Megan had been allocated a 10:15 late, fast start which fitted in with the contingent from Fowey Canoe Club who travelled up from Cornwall that morning. So John (the bank support car driver) and I casually made our way to the start for about 9:15, only to get a text saying “where are you, I’m here and I want to get on the water”.

Megan digging the water

Megan digging the water


Of course, time seemed to accelerate as we made ready to race. And then it just got faster as Megan crossed the start line at about nine thirty five.

The first three portages were a blur. I had just not expected Megan to be so fast and committed across the locks, I mean, aren’t portages an opportunity to rest? My carefully planned feeding scheme was right out of the window and I only got her to eat a piece of energy bar, a piece of banana and a gel (which she said was disgusting!) over the whole race.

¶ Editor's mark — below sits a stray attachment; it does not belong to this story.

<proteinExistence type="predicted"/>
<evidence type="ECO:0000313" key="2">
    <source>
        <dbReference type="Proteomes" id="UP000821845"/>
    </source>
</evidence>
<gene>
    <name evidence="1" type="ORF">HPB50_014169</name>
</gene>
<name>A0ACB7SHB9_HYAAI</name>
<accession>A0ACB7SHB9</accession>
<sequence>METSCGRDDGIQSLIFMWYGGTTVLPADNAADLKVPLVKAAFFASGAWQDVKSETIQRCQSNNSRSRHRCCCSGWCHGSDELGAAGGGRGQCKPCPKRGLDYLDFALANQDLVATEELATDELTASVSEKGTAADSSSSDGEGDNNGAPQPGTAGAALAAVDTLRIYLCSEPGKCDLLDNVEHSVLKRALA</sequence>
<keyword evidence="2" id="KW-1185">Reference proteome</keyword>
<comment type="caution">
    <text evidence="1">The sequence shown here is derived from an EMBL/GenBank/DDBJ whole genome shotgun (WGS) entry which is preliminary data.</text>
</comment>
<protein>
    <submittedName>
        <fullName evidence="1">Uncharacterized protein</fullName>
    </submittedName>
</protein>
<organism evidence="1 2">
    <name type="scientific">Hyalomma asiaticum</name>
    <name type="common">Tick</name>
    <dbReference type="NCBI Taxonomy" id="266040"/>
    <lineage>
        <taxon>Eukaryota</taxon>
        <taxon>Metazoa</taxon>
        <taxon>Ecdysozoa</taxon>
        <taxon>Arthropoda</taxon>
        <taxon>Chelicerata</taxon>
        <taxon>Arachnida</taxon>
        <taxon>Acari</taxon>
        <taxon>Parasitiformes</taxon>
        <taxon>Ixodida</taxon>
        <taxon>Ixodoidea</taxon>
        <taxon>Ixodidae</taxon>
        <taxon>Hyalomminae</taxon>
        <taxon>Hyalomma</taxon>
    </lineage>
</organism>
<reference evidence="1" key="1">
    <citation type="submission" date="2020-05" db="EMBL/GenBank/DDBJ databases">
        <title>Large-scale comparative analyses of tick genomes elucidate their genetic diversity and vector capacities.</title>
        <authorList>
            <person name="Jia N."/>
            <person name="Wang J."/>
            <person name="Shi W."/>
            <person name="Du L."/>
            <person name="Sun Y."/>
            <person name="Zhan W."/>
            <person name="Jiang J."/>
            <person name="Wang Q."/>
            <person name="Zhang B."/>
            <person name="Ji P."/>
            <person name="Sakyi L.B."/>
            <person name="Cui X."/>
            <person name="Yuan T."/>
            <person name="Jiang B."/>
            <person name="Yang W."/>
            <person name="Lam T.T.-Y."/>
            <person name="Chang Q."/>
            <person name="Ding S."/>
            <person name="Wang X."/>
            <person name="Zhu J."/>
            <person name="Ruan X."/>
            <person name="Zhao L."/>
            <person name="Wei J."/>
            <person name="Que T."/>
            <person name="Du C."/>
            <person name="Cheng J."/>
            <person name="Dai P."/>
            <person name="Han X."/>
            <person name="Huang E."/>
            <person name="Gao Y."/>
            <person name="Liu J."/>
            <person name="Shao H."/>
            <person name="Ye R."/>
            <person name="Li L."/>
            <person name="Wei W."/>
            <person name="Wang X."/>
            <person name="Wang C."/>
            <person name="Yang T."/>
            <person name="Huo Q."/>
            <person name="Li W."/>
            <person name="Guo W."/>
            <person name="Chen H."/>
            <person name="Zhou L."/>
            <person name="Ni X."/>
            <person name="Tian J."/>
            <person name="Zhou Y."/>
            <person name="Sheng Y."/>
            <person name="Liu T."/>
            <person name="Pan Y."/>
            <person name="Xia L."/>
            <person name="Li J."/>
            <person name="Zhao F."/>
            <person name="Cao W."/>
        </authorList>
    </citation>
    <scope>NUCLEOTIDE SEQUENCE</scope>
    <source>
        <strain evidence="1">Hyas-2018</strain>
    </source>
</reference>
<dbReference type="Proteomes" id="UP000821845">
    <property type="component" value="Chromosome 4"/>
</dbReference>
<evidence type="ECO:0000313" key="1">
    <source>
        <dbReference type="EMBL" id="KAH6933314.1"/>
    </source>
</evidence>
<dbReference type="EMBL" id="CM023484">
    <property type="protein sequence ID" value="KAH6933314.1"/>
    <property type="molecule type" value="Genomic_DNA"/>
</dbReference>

Megan pushing off

Megan pushing off


Megan did consume most of two 500ml bottles of energy drink.

The pattern was set, and Megan’s speed over the portages meant that catching K2s had to repeatedly overtake her on the water as they were left standing at the locks.

Megan on the dark side

Megan on the dark side


She ran the short pound at Froxfield, was well past Hungerford on the hour and was in Kintbury half an hour later.

I cycled ahead to checkout the early portage at Dreweats and the additional one just after Marsh Benham. There were a group of watching ramblers who stepped hurriedly aside as they weren’t expecting Waterside racers to be quite so assertive!

We saw very few other boats on the water and were only overtaken by a couple. With the warm sunshine and high water, it was a great paddle. Not so easy on the bank though.